Why Is There A Stigma Around Wanting Someone To Propose When You’re In Your 20s?

Millennial women’s relationship with marriage is more complicated than we care to admitIllustrations by Marina Esmeraldo

Is It Ever Ok To Admit In Your That You're Desperate For Your Boyfriend To Propose?

by Natasha Wynarczyk |

Last September, my boyfriend of six years proposed to me. I’d never been obsessed with the idea of getting married, but in the year or two before we got engaged, something strange happened. I started feeling a bit, well, desperate for him to pop the question and would get genuine pangs of envy when I saw yet another engagement post on Facebook. There were a few times where we went on holiday or for a weekend away, and I thought it might happen, and when it didn’t the disappointment levels were high.

This was quite off-brand for me, and I only told a couple of my mates about how I felt. I knew it was because my now fiancé and I had been together a long time and that I was feeling this way because I was ready to make the commitment to take our relationship to the next level, but it was a bit uncool and embarrassing to be that desperate, right? Especially as, according to recent statistics from the Marriage Foundation, half of millennials will never get married and only 14% of people in the UK are married before the age of 25. Could it be that marriage is now seen as an outdated social construct by my peers?

‘I absolutely think that there’s a pressure on millennial women to not seem like they overtly want to get married,’ 24-year-old Stephanie tells me. ‘I think it’s sad because we're concerned about looking desperate or appearing old-fashioned in our values.’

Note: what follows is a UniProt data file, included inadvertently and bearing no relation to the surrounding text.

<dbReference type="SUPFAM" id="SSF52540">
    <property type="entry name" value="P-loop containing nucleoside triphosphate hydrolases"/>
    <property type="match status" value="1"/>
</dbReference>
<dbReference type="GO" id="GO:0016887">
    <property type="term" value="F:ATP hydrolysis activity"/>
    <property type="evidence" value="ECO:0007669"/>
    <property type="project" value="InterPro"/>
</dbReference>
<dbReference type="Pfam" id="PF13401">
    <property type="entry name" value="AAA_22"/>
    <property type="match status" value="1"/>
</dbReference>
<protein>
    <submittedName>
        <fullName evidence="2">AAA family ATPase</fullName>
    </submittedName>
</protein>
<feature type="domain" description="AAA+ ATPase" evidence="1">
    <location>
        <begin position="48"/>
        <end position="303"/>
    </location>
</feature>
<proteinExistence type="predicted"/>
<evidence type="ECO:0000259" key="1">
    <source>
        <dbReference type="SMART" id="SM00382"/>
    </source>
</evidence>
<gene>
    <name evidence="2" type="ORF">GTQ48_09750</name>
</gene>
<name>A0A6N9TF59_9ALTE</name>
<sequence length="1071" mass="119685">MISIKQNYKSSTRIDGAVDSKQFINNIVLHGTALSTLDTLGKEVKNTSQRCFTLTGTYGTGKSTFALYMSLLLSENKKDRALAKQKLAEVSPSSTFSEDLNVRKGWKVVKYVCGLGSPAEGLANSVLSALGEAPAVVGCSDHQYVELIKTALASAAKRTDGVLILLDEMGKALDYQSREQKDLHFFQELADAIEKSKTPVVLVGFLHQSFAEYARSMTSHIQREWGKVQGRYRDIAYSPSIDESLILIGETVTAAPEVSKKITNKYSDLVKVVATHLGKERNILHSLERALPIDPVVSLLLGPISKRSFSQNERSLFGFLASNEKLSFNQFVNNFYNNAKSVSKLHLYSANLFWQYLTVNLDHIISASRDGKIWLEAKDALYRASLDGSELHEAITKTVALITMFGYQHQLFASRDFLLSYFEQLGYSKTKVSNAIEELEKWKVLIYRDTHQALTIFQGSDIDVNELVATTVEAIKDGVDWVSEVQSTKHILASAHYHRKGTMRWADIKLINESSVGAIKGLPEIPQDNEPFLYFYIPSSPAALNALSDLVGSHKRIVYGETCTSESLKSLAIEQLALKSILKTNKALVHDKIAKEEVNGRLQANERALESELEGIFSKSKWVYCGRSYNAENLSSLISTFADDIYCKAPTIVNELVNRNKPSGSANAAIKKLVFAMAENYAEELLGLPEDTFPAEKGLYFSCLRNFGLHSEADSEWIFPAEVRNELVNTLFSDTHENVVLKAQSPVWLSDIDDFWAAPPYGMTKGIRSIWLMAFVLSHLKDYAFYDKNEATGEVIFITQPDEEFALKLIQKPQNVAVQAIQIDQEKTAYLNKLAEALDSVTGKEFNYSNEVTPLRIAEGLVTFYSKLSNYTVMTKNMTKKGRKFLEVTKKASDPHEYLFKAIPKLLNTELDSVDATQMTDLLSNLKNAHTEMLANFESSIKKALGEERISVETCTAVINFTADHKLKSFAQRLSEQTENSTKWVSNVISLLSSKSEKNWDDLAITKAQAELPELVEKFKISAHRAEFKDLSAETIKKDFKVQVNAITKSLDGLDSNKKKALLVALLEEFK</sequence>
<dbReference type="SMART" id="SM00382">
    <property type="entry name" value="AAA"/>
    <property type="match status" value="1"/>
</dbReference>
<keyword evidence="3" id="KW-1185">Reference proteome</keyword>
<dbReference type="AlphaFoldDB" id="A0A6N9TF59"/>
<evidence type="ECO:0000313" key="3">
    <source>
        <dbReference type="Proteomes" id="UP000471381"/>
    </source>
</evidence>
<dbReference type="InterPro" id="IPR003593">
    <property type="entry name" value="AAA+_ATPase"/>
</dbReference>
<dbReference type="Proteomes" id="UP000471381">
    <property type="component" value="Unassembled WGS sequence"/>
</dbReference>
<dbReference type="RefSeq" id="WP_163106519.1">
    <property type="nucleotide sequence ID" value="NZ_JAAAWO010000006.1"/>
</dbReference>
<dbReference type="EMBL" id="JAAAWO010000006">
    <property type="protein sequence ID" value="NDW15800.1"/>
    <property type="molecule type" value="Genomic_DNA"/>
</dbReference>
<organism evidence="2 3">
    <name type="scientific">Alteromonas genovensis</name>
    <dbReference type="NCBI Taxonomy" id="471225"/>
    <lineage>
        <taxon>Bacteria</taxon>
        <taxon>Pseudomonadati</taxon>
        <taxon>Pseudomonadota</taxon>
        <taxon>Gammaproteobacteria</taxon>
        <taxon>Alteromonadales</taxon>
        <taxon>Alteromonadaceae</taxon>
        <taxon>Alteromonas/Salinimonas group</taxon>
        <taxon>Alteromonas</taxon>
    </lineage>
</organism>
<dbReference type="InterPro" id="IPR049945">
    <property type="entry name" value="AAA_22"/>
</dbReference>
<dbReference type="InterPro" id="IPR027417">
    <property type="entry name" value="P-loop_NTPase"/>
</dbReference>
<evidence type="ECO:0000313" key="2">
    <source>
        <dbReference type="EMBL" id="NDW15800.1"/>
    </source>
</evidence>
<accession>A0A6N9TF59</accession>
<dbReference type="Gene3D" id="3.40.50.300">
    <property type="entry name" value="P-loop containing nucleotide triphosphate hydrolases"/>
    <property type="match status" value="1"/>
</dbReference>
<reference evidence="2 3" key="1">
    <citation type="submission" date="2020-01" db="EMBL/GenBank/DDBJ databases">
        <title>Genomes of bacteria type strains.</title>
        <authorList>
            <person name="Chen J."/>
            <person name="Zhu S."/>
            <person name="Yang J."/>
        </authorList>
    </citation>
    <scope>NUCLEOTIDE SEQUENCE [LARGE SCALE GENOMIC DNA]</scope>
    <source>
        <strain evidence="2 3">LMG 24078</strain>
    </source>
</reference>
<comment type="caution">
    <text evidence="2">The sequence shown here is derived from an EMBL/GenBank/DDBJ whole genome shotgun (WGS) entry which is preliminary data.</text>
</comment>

She’s been with her boyfriend for 7 years and says she’s wanted him to propose to her for the past six months, after they moved in together. ‘I definitely don't broadcast my desire to get married as loud as I could because I’ve had scoffs of disapproval from friends. Some people have also said we’re too young,’ she adds.

Rachel, a 27-year-old who lives in Cheshire, agrees with Stephanie. ‘A lot of people think wanting to get married is desperate, and that a woman shouldn't measure her worth on being with a man,’ she says. ‘I also think a lot of people judge younger couples who want to marry due to high divorce rates, but I don’t think this fair. I know couples in their 20s who’ve been together for 8 years – longer than a lot of marriages last.’

She’s been with her partner for a year, but she says that when she’s brought up the fact she wants to get married to her friends, some of them have said ‘it’s too soon’. ‘We live together and have 2 dogs and a caravan so it would be the next logical step,’ she adds.

Rebecca, who is 28 and has been with her boyfriend for two years on and off, says she’s been very open about her feelings. ‘Since we got back together, I’ve been a total fiend about wanting to get married,’ she says. ‘Ready to go all in – let’s do this. I talk about marriage with him constantly. However, I only reveal this dark side of me to the people I know are becoming similarly hysterical about it. Luckily in my age group it is increasingly common and most women I know are pretty flagrant about it but in a sort of wry, self-aware way.’

Speaking to the different women for this piece, I wondered if any of them had considered proposing to their boyfriends themselves. Obviously women can propose whenever they want, but there’s an old tradition that 29 Feb – Leap Year day – is the date women can propose. In the run up to last year’s day, I joked with my boyfriend that I was going to ask him to marry me on that date, and crowd-sourced with a handful of friends about whether I should do it or not. Some of them thought it was pretty right on, and I was actually tempted, then bottled it. Honestly, I felt I’d possibly be coming on too strong and was worried about being turned down, or taking away his opportunity to do it.